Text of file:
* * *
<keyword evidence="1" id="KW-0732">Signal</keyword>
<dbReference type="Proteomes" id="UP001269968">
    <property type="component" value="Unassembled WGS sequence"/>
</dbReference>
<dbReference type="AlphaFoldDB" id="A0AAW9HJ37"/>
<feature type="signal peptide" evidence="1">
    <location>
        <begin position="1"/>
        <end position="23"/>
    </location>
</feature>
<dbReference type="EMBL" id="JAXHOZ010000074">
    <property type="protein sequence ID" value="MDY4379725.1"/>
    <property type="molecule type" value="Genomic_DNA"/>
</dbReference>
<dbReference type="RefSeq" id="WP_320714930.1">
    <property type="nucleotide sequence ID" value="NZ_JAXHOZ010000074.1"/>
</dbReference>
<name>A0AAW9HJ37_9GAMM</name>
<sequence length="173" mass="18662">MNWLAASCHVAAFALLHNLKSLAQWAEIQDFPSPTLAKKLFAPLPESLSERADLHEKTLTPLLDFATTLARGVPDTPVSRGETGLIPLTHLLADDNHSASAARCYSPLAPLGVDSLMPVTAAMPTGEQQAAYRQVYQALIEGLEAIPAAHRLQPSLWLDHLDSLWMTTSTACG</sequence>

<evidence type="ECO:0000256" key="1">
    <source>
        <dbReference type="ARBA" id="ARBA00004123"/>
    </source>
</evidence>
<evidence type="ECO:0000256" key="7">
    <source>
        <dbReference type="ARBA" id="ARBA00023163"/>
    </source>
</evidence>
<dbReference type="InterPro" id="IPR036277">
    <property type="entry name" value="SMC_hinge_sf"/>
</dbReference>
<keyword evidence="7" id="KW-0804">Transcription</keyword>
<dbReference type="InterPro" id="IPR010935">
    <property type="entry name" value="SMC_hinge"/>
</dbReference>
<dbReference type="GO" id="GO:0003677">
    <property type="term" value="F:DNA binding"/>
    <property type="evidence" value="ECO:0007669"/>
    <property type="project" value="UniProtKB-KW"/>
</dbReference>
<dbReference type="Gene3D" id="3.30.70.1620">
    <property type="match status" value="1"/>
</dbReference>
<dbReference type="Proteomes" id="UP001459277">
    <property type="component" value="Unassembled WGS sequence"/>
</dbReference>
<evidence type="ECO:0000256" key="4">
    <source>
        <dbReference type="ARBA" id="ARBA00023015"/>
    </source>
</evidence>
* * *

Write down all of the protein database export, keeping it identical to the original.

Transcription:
<keyword evidence="1" id="KW-0732">Signal</keyword>
<dbReference type="Proteomes" id="UP001269968">
    <property type="component" value="Unassembled WGS sequence"/>
</dbReference>
<dbReference type="AlphaFoldDB" id="A0AAW9HJ37"/>
<feature type="signal peptide" evidence="1">
    <location>
        <begin position="1"/>
        <end position="23"/>
    </location>
</feature>
<dbReference type="EMBL" id="JAXHOZ010000074">
    <property type="protein sequence ID" value="MDY4379725.1"/>
    <property type="molecule type" value="Genomic_DNA"/>
</dbReference>
<dbReference type="RefSeq" id="WP_320714930.1">
    <property type="nucleotide sequence ID" value="NZ_JAXHOZ010000074.1"/>
</dbReference>
<name>A0AAW9HJ37_9GAMM</name>
<sequence length="173" mass="18662">MNWLAASCHVAAFALLHNLKSLAQWAEIQDFPSPTLAKKLFAPLPESLSERADLHEKTLTPLLDFATTLARGVPDTPVSRGETGLIPLTHLLADDNHSASAARCYSPLAPLGVDSLMPVTAAMPTGEQQAAYRQVYQALIEGLEAIPAAHRLQPSLWLDHLDSLWMTTSTACG</sequence>

<evidence type="ECO:0000256" key="1">
    <source>
        <dbReference type="ARBA" id="ARBA00004123"/>
    </source>
</evidence>
<evidence type="ECO:0000256" key="7">
    <source>
        <dbReference type="ARBA" id="ARBA00023163"/>
    </source>
</evidence>
<dbReference type="InterPro" id="IPR036277">
    <property type="entry name" value="SMC_hinge_sf"/>
</dbReference>
<keyword evidence="7" id="KW-0804">Transcription</keyword>
<dbReference type="InterPro" id="IPR010935">
    <property type="entry name" value="SMC_hinge"/>
</dbReference>
<dbReference type="GO" id="GO:0003677">
    <property type="term" value="F:DNA binding"/>
    <property type="evidence" value="ECO:0007669"/>
    <property type="project" value="UniProtKB-KW"/>
</dbReference>
<dbReference type="Gene3D" id="3.30.70.1620">
    <property type="match status" value="1"/>
</dbReference>
<dbReference type="Proteomes" id="UP001459277">
    <property type="component" value="Unassembled WGS sequence"/>
</dbReference>
<evidence type="ECO:0000256" key="4">
    <source>
        <dbReference type="ARBA" id="ARBA00023015"/>
    </source>
</evidence>